Ben Kohlmann is a naval officer, founding member of the Chief of Naval Operation’s Rapid Innovation Cell and Chairman of the Defense Entrepreneurs Forum. The views are his own, and do not necessarily reflect those of the United States Navy or Government.
On Wednesday, Secretary of the Navy Ray Mabus unveiled a slew of transformative personnel reforms during a speech at the U.S. Naval Academy. At the opening of his remarks, Mabus told the assembled midshipmen that their careers would “be defined by flexibility, transparency, and choice.” To a socially networked generation, this strikes the exact right tone. Over the past 50 years, our technology has evolved to meet emerging threats. Yet, our promotion models have not kept pace with an evolving society. Recognition at the highest levels of this paradigm shift is commendable.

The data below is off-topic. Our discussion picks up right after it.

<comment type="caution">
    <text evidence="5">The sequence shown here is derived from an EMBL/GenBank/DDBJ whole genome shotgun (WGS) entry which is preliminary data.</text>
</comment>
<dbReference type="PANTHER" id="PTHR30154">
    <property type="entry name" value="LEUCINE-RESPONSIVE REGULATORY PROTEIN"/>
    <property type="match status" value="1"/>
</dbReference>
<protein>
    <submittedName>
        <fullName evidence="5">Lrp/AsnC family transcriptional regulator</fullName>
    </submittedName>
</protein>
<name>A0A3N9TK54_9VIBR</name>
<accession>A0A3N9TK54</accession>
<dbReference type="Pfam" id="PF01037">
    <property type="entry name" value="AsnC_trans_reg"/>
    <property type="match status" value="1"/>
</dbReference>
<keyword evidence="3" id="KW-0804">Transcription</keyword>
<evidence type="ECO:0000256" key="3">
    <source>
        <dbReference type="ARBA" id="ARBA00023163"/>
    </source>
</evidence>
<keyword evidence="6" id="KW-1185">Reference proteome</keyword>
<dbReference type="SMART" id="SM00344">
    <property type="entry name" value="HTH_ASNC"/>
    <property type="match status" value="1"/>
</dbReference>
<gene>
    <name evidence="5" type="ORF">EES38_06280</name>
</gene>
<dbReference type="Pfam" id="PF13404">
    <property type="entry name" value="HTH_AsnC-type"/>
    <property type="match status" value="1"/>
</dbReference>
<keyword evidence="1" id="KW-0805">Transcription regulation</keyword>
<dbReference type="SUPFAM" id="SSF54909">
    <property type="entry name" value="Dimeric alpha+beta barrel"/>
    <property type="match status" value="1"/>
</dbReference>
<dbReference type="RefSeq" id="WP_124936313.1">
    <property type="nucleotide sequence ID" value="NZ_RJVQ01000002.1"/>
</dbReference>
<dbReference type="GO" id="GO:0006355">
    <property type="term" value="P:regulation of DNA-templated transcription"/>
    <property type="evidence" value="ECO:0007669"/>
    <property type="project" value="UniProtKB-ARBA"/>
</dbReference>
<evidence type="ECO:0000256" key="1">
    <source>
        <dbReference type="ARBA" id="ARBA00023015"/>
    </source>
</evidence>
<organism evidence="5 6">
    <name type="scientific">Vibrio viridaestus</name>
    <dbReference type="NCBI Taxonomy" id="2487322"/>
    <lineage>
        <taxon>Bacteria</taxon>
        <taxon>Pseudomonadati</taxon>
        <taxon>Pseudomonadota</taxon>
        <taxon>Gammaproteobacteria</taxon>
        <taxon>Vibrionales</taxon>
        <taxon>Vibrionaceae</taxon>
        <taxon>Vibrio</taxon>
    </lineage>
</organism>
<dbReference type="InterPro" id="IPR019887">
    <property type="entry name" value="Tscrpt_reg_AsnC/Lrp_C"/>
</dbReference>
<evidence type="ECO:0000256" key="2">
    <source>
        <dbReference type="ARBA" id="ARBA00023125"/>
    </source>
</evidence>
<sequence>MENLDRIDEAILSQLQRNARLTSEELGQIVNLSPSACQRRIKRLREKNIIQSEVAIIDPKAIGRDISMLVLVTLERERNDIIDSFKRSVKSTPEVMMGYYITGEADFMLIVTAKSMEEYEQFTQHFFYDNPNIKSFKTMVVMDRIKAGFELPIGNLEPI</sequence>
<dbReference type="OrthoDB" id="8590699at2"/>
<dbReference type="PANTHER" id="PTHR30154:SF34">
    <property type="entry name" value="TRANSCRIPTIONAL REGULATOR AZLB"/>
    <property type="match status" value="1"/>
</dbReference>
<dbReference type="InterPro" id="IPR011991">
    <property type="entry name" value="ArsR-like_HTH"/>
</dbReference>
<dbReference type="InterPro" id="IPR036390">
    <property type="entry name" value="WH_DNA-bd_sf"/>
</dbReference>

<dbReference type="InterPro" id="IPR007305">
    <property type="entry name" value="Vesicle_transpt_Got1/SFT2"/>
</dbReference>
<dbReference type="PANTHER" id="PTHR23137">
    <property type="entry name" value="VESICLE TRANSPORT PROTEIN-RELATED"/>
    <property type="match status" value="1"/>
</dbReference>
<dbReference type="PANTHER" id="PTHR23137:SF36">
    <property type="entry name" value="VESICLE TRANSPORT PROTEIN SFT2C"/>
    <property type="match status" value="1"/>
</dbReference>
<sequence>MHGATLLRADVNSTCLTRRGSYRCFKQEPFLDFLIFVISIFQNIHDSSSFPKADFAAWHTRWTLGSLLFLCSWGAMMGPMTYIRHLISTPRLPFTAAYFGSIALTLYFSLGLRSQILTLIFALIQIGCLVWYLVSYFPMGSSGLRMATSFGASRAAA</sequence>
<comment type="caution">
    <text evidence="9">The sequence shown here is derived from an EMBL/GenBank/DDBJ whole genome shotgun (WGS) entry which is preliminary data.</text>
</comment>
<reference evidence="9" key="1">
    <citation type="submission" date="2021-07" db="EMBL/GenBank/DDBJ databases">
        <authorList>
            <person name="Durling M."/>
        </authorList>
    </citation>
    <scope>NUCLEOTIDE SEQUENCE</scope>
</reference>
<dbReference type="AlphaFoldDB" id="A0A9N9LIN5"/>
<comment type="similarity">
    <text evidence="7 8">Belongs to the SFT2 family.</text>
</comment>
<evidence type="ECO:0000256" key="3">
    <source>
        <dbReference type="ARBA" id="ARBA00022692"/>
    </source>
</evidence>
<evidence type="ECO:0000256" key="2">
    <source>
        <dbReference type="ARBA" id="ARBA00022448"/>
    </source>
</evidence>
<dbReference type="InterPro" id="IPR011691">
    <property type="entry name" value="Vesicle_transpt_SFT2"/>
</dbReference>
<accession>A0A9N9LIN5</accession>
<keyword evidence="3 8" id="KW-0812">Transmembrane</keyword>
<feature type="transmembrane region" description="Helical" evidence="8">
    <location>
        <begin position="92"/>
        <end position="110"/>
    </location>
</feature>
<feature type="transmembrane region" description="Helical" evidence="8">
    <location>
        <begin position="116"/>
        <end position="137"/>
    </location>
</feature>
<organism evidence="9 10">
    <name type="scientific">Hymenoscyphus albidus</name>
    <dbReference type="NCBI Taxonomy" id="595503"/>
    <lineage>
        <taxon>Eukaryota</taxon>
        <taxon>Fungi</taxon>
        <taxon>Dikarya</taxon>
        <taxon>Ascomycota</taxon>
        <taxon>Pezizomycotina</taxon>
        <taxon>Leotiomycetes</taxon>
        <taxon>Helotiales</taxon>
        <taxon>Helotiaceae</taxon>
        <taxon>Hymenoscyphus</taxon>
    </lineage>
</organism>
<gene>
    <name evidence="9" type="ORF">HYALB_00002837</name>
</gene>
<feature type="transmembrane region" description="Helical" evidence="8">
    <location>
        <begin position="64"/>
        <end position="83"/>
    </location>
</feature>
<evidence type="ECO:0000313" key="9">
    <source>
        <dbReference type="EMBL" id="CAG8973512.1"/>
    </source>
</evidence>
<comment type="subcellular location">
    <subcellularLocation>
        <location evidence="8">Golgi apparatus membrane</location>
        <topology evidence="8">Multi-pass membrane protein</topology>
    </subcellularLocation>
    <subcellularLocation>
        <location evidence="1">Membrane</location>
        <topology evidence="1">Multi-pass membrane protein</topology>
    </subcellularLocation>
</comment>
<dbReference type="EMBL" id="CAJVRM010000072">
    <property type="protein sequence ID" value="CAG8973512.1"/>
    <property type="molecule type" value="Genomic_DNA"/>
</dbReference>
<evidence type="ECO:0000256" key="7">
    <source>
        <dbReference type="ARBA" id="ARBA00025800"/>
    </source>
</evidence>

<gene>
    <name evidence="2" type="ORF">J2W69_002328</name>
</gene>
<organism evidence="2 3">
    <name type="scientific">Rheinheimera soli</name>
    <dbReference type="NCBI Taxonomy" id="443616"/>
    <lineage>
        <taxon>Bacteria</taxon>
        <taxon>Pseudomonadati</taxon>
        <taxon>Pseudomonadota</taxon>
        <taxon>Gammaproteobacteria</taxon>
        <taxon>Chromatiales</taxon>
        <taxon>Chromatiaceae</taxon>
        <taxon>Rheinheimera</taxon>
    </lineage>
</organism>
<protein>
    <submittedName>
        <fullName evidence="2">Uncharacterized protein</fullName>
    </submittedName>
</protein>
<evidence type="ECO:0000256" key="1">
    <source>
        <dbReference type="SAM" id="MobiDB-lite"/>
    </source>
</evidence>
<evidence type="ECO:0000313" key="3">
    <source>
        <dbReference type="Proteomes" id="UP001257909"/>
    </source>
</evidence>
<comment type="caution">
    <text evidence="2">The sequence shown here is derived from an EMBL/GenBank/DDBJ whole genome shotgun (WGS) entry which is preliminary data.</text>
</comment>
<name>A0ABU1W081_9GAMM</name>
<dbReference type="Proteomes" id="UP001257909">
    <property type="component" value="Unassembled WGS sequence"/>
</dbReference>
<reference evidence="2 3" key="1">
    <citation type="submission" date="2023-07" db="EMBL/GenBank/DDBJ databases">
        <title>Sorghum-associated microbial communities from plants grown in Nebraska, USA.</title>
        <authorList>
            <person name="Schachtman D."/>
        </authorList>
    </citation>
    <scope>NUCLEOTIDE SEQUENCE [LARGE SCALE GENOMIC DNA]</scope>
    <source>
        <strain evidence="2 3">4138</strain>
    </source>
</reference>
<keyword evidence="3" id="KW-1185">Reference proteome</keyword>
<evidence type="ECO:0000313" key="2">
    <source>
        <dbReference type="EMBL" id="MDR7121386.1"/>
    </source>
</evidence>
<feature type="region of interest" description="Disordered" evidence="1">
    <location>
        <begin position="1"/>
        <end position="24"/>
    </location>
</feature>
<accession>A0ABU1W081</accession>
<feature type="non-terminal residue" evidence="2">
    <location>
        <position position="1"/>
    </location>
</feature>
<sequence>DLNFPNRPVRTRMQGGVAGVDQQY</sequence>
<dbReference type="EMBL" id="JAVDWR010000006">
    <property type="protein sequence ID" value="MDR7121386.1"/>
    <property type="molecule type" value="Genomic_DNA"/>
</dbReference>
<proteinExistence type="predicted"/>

Benjamin Franklin nailed it when he said, "Fatigue is the best pillow." True story, Benny. There's nothing like pushing your body so far past exhaustion that you'd willingly, even longingly, take a nap on a concrete slab.
The chief of naval operations, Adm. Jonathan Greenert, preaches “Warfighting First” as his primary tenet, and nearly every flag officer echoes this sentiment in some way during public and private remarks. Yet, one would hardly know this by looking at the Navy’s annual mandated training schedule.
Photo by Mass Communication Specialist Seaman Eric Chan
Throughout the Cold War, the Department of Defense was on the cutting edge of technological development. It was an integral part of the strong, three-pronged partnership that included academia and industry. Technologies as diverse as the atom bomb and the internet trace their roots back to defense-driven innovation, and DoD was one of the catalysts for what became Silicon Valley.